"It's been a quiet week in Lake Wobegon.." as Garrison Keillor always put it. Nothing socially monumental occurring, no world mysteries uncovered, just the everyday ups and downs typically muted by the evening news or the latest CNN Broadcast. The passing of the first Canada Geese, the hovering humming birds telling secrets to the chickens, the slow turning over of a bed, a squash beetle on your pant leg, a stubbed toe, the evening whiiiiirrrring of American Toads, and a sudden rain storm that encourages all of us to slow down.
We've begun our gentle transition from summer crops to fall crops as cooler nights bring the promise of cooler tomorrows. Stands of beets, carrots, radishes, arugula, and turnips are establishing themselves in different fields as our collards, kale, fennel, lettuce, and others emerge from their sleepy resting places in seed trays. The early heat, humidity, and insect problems of the summer made life for our tomato plants tiring and they have finally been put to rest. While it is sad to say goodbye to our tomatoes until next year, it is cleansing clearing a field for rotation and a reminder that farming functions on steady, deliberate change.
We suffered some chicken losses at the tiny, clever hands of a hungry raccoon this week. The tracks and manipulated wire gave it away immediately and Elliot went to work everything-proofing the chicken tractors. Now the tractors stand tall and true in the field, impenetrable fortresses. I think the only thing these beautiful creations lack are tiny moats and hidden snares. We've also begun the delicate process of compiling different age group chickens together in the same tractors. Chickens are highly territorial, or more so hierarchical and do not accept new faces very gracefully. One old farm trick is to place new chickens into the coop in the middle of the night when the flock is asleep. You simply knock a few chickens off the roosting pole and place the new chickens where the others had been. They will sleep in that same spot all night and everyone will wake up and not be completely aware that the new chickens hadn't been there for as long as they can remember. So far, so good.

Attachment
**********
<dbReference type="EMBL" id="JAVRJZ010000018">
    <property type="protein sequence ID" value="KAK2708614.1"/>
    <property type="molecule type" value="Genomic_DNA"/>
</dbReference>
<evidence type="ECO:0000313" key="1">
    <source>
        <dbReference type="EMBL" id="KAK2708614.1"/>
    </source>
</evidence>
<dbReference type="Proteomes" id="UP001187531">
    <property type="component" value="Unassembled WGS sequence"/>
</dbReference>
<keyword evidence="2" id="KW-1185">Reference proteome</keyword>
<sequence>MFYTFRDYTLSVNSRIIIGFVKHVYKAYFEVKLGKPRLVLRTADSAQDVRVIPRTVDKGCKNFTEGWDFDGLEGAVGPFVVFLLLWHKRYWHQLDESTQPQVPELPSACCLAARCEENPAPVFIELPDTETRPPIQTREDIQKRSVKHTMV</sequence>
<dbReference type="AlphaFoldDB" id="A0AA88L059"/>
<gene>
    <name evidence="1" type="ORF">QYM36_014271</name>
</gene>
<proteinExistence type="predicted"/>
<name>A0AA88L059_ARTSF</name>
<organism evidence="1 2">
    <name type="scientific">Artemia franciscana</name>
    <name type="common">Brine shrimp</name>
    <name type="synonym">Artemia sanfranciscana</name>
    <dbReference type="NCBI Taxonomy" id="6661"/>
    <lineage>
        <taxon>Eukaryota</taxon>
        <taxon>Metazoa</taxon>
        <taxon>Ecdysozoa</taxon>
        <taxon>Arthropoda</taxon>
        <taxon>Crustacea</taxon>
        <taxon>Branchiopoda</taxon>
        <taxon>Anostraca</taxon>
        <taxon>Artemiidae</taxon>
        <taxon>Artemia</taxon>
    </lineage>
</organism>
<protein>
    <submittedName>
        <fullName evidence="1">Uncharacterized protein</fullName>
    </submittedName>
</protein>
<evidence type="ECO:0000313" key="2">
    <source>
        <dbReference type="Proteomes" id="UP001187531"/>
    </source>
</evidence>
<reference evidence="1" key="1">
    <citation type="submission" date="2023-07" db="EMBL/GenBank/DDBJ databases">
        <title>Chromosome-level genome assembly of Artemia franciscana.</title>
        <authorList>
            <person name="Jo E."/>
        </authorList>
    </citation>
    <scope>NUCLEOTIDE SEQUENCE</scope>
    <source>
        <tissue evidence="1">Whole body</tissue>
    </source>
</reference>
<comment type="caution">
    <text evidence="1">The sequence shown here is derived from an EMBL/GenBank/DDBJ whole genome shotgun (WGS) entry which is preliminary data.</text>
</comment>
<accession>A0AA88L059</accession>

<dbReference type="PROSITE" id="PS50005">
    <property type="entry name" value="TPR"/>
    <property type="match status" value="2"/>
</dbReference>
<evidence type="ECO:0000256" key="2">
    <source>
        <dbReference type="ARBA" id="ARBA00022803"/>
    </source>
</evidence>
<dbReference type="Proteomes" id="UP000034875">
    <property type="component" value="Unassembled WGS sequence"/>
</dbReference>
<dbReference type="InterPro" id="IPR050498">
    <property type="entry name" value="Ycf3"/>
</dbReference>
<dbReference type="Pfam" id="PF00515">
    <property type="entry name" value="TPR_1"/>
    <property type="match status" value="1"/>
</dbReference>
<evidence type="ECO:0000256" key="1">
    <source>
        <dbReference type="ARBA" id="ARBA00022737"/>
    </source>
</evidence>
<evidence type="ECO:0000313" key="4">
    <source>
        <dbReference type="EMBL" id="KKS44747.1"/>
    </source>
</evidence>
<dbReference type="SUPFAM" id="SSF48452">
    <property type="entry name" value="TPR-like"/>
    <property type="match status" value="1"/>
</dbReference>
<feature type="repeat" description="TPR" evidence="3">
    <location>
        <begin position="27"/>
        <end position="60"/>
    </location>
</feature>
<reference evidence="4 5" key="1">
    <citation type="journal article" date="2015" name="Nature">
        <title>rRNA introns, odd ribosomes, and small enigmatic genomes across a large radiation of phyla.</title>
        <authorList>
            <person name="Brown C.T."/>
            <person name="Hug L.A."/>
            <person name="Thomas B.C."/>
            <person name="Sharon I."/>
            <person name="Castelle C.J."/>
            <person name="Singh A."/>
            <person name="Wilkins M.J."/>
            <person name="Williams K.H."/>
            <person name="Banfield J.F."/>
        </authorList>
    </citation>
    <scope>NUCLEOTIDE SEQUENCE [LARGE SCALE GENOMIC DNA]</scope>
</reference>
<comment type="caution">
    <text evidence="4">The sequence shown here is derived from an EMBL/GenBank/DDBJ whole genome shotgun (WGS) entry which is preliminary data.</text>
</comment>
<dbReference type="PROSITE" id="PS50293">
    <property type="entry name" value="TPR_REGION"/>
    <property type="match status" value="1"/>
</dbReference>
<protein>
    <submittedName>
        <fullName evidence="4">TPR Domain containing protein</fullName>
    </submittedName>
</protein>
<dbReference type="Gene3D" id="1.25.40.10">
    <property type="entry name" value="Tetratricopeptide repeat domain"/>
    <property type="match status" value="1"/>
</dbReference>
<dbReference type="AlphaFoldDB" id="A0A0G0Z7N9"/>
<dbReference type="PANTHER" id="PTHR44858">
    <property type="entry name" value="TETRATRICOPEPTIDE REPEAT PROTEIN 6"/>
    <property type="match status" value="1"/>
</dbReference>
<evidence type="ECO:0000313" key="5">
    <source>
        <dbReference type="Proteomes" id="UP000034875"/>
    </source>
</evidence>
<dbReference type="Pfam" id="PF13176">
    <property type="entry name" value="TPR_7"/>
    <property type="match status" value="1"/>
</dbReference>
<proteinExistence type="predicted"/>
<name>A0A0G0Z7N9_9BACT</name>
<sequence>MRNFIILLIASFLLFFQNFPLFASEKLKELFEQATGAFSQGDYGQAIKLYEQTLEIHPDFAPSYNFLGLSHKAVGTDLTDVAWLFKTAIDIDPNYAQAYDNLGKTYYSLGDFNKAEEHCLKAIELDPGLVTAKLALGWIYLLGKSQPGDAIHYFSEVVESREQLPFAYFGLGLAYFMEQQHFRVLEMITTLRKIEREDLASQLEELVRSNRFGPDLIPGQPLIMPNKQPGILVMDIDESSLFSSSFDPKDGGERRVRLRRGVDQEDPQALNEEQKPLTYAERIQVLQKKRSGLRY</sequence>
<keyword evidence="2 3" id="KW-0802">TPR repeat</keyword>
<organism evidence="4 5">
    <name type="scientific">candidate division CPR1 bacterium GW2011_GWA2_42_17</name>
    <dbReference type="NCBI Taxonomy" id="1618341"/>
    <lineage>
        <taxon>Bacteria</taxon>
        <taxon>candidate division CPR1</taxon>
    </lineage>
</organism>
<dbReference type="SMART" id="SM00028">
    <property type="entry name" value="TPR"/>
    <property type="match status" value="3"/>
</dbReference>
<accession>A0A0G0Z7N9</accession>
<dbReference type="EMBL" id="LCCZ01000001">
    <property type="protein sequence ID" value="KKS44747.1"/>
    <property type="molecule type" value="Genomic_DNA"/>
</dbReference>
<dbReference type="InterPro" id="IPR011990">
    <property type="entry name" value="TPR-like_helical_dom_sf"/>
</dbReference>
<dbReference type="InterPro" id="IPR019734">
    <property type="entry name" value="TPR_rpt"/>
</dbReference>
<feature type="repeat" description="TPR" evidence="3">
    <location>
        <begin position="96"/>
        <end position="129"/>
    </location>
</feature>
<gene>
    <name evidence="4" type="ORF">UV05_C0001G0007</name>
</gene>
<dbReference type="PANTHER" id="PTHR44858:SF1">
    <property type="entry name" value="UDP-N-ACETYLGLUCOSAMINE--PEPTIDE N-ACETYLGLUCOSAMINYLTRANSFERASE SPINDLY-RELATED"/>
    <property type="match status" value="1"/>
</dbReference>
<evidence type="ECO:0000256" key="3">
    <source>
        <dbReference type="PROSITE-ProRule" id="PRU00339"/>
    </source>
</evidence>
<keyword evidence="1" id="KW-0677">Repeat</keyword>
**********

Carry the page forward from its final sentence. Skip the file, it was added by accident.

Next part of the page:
Our evenings have been spent dozing to the spirited philosophies of one of our favorite writers, Wendell Berry. Often Elliot and I read beautiful words aloud from our favorite books as we drift into dreamy, moonlit nights. This week has brought about a reoccurring existential funk that comes and goes in both of us, something that probably never goes away but gets buried under the other worries and excitements of our day to day. What is this life all about? Why do humans manipulate resources without thought to consequence? If there is nothing that can change a world so full of capitalist idealism besides disaster, what is the point in paying any attention at all?
We were fortunate enough to read Preserving Wildness the other night, a piece elaborating on what Wendell Berry describes as the "Human Predicament." If you haven't read any Wendell Berry, I demand that you do (for your own sake.) If you have not read this particular piece, it must be done. In this piece Wendell Berry examines human beings within the two forms they occupy, as being a part of nature and as being separate. It would be wrong of me to try and explain what he has already stated so elegantly, but I leave you with this quotation in hopes that you will scurry over to your nearest book purveyor and find this life altering piece of art.
"We need wilderness of all kinds, large and small, public and private We need to go now and again into places where our work is disallowed, where our hopes and plans have no standing. We need to come into the presence of the unequal and mysterious formality of Creation." --Wendell Berry